• In areas of the system where moisture readings are between 21% and 29% and probing has indicated that the substrate was in sound condition, although some moisture penetration has occurred, it is believed that through proper remediation, containment and isolation of points of moisture entry, would allow the previous effects of moisture to dry, producing no negative impact to the structure.
  • Areas of the system where moisture readings are below 21% or where readings are not recorded should be considered to be "acceptable".

Gypsum Scale

  • In areas of the structure where probing has indicated that the substrate is soft and moisture readings are in excess of 2.5% on the gypsum scale, the Siding System should be removed to allow the assessment and repair of the damaged substrate and affected structural members. It is believed that most damage can be repaired, and proper remediation with ongoing maintenance should prevent future moisture intrusion. Upon completion of said repairs, a new water-managed Siding System should be installed. At all locations where damaged gypsum board sheathing and/or framing members are discovered, sheathing should be replaced with Georgia-Pacific DensGlass Gold® Exterior Sheathing. 
  • In areas of the structure where moisture readings are between 1.5% and 2.5% on the gypsum scale, some moisture penetration has occurred. However, it is believed that containment and isolation of moisture entry through remediation, particularly at windows, would allow the previous effects of moisture to dry, producing no negative impact to the structure.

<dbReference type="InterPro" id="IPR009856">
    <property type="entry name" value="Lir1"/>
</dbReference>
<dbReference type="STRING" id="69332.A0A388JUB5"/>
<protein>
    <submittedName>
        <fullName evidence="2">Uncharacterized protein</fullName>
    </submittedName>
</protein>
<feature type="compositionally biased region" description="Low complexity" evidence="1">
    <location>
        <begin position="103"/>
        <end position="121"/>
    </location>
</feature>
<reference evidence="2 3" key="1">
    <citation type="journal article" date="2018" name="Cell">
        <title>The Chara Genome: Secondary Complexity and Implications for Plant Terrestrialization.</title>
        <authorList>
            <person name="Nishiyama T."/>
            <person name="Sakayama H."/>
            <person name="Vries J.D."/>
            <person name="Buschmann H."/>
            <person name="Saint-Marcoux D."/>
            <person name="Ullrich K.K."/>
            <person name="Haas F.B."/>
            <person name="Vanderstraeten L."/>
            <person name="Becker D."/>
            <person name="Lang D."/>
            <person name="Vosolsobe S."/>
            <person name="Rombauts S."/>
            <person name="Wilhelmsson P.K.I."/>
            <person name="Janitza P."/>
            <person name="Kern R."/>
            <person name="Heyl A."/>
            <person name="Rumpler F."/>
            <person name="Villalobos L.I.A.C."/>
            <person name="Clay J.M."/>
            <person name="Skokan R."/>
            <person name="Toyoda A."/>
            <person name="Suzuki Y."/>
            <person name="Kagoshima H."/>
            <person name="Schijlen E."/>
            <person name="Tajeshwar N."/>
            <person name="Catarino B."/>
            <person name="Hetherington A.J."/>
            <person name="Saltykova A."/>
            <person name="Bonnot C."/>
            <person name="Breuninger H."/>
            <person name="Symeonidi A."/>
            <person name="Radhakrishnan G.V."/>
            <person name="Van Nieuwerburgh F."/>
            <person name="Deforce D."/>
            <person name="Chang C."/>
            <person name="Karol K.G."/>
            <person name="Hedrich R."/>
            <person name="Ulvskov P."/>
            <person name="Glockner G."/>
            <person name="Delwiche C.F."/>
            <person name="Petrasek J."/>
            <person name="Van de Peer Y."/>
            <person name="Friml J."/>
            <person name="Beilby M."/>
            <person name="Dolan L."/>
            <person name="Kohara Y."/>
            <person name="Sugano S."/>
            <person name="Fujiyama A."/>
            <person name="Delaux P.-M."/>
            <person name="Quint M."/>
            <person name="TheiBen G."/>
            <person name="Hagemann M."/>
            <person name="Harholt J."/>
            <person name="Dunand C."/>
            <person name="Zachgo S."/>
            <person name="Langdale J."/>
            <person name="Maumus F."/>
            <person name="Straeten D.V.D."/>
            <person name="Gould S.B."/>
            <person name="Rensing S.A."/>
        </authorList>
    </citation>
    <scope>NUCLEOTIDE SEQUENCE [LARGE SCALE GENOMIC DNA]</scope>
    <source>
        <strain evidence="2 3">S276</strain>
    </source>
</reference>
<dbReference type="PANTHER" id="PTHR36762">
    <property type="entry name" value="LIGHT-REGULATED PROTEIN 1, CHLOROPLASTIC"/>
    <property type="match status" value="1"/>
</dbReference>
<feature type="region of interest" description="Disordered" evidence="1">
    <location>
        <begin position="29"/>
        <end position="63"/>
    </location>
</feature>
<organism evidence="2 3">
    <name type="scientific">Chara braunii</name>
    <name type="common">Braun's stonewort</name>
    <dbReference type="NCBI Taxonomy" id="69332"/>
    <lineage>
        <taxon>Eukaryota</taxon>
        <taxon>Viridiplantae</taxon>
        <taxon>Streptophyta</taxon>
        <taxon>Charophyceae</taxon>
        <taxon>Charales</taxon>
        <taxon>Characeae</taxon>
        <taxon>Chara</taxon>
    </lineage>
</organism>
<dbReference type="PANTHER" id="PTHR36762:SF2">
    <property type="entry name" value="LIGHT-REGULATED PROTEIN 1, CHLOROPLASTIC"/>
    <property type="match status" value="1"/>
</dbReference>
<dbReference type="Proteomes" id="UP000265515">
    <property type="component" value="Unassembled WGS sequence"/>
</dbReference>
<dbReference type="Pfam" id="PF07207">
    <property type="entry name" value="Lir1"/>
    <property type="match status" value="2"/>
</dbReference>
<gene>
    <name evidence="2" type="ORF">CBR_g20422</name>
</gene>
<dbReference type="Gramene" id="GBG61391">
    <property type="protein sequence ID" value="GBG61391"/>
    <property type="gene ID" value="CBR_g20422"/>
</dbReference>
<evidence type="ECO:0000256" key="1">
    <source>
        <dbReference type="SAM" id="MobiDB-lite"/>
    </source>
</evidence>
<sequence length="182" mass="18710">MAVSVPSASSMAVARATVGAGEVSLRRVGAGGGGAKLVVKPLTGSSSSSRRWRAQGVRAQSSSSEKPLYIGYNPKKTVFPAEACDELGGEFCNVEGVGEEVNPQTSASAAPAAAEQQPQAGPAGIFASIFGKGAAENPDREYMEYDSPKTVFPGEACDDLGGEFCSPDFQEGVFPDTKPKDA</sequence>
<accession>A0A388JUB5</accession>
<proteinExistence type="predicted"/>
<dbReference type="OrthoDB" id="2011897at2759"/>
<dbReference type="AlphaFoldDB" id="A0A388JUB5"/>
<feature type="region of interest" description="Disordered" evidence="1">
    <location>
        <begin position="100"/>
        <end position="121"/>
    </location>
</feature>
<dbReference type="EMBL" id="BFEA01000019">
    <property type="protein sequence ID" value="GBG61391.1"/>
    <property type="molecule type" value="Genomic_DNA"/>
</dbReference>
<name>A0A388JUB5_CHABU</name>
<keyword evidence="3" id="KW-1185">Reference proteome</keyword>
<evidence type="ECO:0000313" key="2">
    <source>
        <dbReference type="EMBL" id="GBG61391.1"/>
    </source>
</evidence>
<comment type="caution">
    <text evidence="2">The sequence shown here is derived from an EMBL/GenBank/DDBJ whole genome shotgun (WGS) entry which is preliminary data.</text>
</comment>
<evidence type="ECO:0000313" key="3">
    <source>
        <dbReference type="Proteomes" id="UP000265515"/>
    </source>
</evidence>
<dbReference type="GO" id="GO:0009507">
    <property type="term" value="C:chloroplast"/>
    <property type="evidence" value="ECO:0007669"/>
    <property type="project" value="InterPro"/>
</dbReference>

• Areas of the structure where moisture readings are below 1.5% on the gypsum scale are considered to be “acceptable”.

What is a weep screed?

A weep screed is a drainage accessory located at the bottom of framed walls (sometimes over masonry/foundation walls) between each level of a structure, above the foundation level. The weep screed accessory when installed with a proper Weather-Resistant Barrier (WRB) should terminate along the bottom of the wall system providing a weeping drainage channel. Without this weeping drainage channel, moisture may become trapped which could lead to damage within the wall cavity. Even masonry wall systems (full masonry units using metal wall anchors) should have weep holes with through wall flashings to allow for similar wall drainage.


According to all national and local building codes, Stucco and Thin Stone (Adhered Stone Veneer) are both considered to be plaster wall assemblies. Weep screeds have been required in plaster wall assemblies by every building code since 1986.


The American Society for Testing and Materials (ASTM) is the international standards organization that publishes the standards used in all building codes. ASTM C-926 is the standard specification for “Application of Portland Cement-Based Plaster”, first published in 1986. Section A.2.2.2 of this standard states, “At the bottom of exterior walls where the wall is supported by a floor or foundation, a drip screed and through-wall flashing or weep holes, or other effective means to drain away any water that may get behind the plaster should be provided”.

Based on this information, any home built after 1985 should have a weep screed or other means of drainage, otherwise, the stucco or stone installation on that home would be considered a non-conforming installation.
 

Contact Us

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Exterior Cladding Inspections & Consulting, LLC

5822 Royal Ridge Dr., Springfield, VA 22152

571 -599 -0002